E-Commerce

E-commerce strategies, part 2: Brand strategy

Fatih-Kağan Taşkoparan

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In the second part of our mini-series on e-commerce strategies, we look at a company's brand strategy. As you can see in the previous article on Business model a successful and comprehensive e-commerce strategy consists of three parts:

This article deals with branding, or in other words: the development of a brand strategy. What exactly is branding? Why is it essential for the success of a company, now more than ever, and what elements are involved?

What exactly is a brand, what is a brand?

E-commerce companies are more than just a website - they are a brand. And to build a successful business, you need a strong brand that is consistent, relevant and emotionally appealing to your customers.

Your brand is the image that customers, prospects and partners have of your company. Your brand is the company's promise to your customers. It tells them what they can expect from your products and services, and it differentiates your offering from that of your competitors. You can have the best product, the most useful services at the best price, but if your branding doesn't resonate with your target audience and inspire trust, your chances of success are slim.

Your brand is the result of three factors: who you are, who you want to be and how you are perceived by others.

"Your brand is what people say about you when you're not in the room."

Jeff Bezos

A brand is therefore not just a logo or a slogan - it is rather the sum of all points of contact that customers have with your company. Your visual identity (i.e. logo, colors, visual appearance) plays an important role in conveying who you are as a company. But it is by no means the only element that contributes to a positive customer experience.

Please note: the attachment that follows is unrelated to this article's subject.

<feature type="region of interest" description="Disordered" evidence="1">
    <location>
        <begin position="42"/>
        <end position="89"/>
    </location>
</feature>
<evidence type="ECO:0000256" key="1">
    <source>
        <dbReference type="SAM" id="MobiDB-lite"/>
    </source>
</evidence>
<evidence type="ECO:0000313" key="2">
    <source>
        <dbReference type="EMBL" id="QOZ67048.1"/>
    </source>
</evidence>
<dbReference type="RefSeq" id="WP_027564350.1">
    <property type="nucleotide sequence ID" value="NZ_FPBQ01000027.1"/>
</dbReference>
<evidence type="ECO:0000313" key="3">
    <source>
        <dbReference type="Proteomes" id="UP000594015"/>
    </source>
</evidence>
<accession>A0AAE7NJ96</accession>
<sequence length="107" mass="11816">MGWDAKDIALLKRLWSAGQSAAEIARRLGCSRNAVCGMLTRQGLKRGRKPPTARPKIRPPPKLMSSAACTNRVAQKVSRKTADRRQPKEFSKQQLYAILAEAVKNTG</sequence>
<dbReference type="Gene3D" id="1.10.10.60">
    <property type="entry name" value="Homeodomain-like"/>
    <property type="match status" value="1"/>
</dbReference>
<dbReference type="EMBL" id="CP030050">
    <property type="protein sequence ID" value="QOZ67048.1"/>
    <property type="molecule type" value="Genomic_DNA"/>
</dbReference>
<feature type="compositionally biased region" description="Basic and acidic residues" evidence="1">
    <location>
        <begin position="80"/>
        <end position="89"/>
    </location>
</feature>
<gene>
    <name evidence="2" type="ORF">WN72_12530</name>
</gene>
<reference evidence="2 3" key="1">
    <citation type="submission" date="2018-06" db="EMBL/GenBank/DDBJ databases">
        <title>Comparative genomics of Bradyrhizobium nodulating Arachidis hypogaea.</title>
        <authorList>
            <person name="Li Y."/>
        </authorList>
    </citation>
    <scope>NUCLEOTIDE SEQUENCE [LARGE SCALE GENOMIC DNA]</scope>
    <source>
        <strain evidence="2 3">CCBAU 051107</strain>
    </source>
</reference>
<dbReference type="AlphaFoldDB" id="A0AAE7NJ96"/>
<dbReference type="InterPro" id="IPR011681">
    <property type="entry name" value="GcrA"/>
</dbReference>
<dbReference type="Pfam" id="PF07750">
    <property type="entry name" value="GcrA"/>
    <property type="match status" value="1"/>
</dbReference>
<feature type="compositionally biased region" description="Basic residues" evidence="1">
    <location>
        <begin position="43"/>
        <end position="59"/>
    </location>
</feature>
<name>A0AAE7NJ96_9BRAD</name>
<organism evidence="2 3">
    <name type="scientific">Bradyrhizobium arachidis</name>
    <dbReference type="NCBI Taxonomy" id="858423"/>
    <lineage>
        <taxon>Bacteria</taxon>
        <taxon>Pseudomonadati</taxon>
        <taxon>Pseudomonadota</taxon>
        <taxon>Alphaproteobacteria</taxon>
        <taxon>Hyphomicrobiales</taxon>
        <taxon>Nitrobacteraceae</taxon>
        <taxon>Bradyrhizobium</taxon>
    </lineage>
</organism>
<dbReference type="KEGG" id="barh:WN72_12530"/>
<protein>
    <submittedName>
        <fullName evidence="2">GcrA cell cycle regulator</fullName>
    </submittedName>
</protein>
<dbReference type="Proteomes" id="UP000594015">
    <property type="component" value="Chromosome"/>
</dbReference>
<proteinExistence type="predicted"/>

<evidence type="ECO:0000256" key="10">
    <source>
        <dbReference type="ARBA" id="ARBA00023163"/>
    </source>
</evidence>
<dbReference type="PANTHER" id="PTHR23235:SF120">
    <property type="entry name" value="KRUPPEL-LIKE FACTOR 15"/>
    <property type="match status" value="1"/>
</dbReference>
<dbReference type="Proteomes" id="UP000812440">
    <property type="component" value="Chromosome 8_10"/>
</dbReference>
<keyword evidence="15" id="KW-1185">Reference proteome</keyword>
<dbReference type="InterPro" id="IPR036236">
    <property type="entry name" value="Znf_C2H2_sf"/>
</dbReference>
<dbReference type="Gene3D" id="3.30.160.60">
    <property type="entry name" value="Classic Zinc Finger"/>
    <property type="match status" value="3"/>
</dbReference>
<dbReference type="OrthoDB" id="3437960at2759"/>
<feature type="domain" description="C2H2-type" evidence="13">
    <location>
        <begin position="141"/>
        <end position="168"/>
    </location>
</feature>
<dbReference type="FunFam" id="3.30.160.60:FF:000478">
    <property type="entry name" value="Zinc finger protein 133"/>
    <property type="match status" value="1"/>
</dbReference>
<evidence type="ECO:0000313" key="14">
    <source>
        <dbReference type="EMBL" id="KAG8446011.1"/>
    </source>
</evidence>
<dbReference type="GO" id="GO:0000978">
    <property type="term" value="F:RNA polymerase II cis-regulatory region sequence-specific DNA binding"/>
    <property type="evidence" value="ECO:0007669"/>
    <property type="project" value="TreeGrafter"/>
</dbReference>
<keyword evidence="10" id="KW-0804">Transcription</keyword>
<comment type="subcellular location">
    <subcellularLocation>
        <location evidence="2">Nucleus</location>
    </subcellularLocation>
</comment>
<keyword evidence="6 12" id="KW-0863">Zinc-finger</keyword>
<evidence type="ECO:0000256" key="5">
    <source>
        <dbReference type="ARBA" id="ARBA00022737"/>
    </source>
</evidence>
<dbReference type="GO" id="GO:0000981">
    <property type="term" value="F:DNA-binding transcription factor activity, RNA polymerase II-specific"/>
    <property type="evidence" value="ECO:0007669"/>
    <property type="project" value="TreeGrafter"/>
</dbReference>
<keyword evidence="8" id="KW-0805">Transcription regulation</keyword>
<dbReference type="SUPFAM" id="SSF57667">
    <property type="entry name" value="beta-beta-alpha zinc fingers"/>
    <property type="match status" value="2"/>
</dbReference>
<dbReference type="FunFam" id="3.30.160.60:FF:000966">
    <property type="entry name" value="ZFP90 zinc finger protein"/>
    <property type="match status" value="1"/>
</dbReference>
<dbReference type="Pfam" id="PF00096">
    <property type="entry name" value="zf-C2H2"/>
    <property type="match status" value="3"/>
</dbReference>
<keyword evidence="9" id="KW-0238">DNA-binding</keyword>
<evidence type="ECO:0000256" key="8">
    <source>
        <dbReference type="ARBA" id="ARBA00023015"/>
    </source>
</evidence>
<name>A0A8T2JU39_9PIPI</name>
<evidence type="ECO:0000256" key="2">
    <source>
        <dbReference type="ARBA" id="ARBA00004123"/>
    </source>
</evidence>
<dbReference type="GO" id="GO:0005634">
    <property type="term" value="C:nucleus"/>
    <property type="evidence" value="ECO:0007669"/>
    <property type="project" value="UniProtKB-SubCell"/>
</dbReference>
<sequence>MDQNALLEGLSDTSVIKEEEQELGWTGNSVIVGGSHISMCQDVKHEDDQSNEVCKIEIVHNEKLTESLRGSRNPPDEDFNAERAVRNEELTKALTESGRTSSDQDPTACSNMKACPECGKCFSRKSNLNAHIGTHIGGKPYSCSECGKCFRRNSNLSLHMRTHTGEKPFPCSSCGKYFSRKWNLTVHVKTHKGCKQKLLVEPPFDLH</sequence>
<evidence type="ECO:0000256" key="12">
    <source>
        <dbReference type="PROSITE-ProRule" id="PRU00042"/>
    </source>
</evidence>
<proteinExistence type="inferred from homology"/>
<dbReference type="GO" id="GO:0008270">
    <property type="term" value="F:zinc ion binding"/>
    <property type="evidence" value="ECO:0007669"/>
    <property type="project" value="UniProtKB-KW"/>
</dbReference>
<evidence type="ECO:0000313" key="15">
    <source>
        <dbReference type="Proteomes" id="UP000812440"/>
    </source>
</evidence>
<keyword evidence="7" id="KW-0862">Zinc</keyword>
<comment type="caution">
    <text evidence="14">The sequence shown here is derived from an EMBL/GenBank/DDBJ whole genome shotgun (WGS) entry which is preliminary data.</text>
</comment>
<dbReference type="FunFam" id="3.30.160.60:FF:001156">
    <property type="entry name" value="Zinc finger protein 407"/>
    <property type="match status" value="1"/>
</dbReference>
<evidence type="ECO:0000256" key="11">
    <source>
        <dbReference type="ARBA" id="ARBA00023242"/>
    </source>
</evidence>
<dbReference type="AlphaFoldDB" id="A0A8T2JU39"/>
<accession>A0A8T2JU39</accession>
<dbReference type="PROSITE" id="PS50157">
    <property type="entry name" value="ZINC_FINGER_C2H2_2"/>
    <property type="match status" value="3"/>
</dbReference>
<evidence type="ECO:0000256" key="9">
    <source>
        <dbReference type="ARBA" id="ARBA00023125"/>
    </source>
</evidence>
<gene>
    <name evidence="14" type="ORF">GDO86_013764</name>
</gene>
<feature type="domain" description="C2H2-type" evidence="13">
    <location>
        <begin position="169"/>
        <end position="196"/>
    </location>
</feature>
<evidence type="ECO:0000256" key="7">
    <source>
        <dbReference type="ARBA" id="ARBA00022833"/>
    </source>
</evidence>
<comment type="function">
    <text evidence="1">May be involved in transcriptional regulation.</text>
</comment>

The result of your branding is a series of marketing and communication methods that help to differentiate your company and its products from the competition and leave a lasting impression in the minds of your customers.

The elements of a brand strategy

The elements of a brand strategy can be divided into "internal brand" and positioning strategy.

With your internal brand, you develop and define what your company is all about at its core. It is important to think beyond the economic goals: what drives you, your company and the people who are part of it?

A positioning strategy is the process of choosing the specific direction you want your brand to take - in other words, who you want to market your company's products to and how you want to differentiate yourself from the competition.

The Internal Brand

The internal brand is the DNA of your company. Your brand needs a solid idea of where it is going, why it is doing this, how it will get there and what impact it wants to have on customers, the environment and employees.

The three building blocks of an Internal Brand are:

  • The purpose, the meaning and purpose of a brand
  • The mission and vision of a company
  • The values that guide your company's decisions and actions

Purpose, mission and vision form the "Golden Circle" defined by Simon Sinek, author of the book "Start with Why". Sinek first introduced this idea in 2009 in a highly acclaimed TED talk entitled "How great leaders inspire action" to a worldwide audience.

"People don't buy what you do; they buy why you do it. The goal is not to do business with everybody who needs what you have. The goal is to do business with people who believe what you believe."